When Chris Fertig and Tyson Garvin shot across the Atlantic Ocean setting a new Bermuda Challenge speed record, their families, friends, followers and ground support were watching them on the Internet, thanks to specialised video software and hardware by DigiGone.
DigiGone provided a rugged waterproof computer and sophisticated video compression software to enable live video streaming from a camera focused on the boat’s cockpit through a satellite antenna.
Fertig and Garvin made the run from New York City to Bermuda in 15 hours and 48 minutes, smashing the old record of 17 hours and 6 minutes, despite two stops in mid-ocean to replace broken propellers.
The video feed was run on the Bermuda Challenge website, along with a map display showing the boat’s latest position and status, updated every 10 minutes.
Michael Dunleavy, president and CEO of DigiGone explained “The DigiGone software uses advanced compression and encryption techniques to transmit high-quality video over marine satellite channels using very little bandwidth, Our engineering team was able to control from shore the video throughput between 200 and 130 kbps to maintain the best image quality under the dynamic conditions.”
Fertig commented “The Bermuda Challenge presents a tough test for the onboard equipment, and the rugged DigiGone video system performed superbly under the most difficult conditions imaginable, at those speeds on the open ocean, the satellite antenna took a lot of pounding, but we never lost the video feed for more than very brief intervals.”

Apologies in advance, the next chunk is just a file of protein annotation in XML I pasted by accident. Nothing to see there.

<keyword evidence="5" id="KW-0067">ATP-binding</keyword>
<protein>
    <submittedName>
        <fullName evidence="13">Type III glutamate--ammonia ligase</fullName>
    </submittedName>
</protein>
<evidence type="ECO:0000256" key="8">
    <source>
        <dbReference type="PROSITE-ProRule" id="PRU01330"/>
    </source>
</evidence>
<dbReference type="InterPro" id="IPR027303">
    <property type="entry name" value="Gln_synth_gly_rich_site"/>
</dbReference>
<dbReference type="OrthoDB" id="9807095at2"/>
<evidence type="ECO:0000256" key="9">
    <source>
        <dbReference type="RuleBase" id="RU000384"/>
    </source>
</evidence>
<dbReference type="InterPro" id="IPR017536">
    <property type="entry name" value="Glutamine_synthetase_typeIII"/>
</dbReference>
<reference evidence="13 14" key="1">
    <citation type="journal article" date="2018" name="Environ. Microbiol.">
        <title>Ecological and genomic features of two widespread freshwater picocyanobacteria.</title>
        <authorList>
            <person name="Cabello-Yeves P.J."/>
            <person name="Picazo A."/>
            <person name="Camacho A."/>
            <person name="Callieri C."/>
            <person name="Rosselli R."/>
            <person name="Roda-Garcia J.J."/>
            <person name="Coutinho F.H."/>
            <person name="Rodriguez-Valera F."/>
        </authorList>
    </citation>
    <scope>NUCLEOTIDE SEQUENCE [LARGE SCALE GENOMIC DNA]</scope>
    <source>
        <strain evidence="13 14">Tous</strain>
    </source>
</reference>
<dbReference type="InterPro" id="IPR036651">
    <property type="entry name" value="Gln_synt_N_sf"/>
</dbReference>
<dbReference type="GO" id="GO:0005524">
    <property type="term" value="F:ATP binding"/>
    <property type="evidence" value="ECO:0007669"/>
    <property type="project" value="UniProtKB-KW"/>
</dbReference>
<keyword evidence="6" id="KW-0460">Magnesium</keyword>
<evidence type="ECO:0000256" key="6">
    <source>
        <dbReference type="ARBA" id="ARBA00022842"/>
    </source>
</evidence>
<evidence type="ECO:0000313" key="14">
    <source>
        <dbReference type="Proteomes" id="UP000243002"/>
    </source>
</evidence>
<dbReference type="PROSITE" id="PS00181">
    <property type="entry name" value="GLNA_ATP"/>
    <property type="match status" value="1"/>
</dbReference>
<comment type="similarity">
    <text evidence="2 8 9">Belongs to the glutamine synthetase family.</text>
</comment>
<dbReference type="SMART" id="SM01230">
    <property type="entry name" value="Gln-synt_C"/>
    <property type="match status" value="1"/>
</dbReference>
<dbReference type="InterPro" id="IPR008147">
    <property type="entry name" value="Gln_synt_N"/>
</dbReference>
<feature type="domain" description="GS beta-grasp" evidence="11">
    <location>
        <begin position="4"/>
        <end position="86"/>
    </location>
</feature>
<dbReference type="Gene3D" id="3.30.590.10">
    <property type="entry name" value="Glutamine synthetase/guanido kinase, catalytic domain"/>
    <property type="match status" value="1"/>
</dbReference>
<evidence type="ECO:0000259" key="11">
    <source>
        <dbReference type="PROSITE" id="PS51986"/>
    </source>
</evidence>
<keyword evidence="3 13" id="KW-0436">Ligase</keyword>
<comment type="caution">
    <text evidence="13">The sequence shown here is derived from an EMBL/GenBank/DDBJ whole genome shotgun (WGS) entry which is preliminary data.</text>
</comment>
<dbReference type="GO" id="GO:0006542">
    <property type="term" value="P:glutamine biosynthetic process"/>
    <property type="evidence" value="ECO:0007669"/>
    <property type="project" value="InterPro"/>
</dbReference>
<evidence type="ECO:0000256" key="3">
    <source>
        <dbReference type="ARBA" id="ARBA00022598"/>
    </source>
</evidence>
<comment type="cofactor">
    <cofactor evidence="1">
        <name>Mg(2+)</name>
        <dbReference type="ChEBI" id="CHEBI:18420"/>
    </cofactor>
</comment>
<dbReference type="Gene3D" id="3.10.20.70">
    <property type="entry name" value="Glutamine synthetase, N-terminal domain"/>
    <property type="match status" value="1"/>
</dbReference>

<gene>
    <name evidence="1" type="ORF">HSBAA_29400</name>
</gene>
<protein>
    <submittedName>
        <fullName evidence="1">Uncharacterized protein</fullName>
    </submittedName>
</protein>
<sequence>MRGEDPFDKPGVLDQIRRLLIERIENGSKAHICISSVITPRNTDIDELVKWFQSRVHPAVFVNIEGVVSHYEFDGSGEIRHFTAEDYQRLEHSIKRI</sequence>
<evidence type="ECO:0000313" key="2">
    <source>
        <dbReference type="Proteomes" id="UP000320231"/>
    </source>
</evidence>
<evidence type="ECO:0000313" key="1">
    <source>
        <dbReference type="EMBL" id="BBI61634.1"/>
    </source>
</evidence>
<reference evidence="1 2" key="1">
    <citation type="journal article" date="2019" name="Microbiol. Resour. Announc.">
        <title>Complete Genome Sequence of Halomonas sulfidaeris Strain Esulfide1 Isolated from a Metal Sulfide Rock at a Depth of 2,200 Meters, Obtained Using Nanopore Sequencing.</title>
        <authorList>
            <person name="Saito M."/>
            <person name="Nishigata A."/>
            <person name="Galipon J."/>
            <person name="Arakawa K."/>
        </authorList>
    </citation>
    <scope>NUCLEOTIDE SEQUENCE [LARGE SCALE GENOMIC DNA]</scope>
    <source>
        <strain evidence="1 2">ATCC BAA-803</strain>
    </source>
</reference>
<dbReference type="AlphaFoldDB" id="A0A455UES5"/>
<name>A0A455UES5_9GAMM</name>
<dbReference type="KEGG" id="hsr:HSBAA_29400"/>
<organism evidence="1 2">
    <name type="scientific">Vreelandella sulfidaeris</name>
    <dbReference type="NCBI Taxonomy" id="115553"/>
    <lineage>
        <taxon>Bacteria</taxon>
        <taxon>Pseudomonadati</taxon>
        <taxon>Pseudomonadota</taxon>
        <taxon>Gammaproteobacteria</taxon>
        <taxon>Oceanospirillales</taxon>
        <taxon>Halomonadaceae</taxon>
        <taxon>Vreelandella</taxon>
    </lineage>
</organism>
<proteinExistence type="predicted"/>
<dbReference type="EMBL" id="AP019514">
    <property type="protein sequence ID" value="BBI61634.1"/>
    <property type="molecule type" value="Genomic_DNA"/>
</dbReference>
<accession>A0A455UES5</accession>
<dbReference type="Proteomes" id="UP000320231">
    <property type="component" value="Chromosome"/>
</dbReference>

The satellite airtime for the video feed was provided by Marlink, a marine satellite services company.
Fertig and Garvin crossed the starting line at New York City roaring into the Atlantic at 70 mph (60 knots). One of the twin propellers broke a blade about an hour later, and they stopped to replace it with one of their two spares. They reduced their speed to 55 mph (43 knots) for the next 10 hours to reduce wear and tear on the propellers. About 150 miles from Bermuda, the other propeller broke, and they were forced to make underwater repairs in the dark to replace it with their last remaining spare. They then powered the rest of the way into Bermuda’s Town Cut Channel at 40 mph (35 knots), arriving shortly past midnight (Bermuda time).
DigiGone video systems and software are used aboard ships at sea for applications such as videoconferencing, telemedicine, security and ship-to-shore crew welfare calling.
For more information visit: www.digigone.com.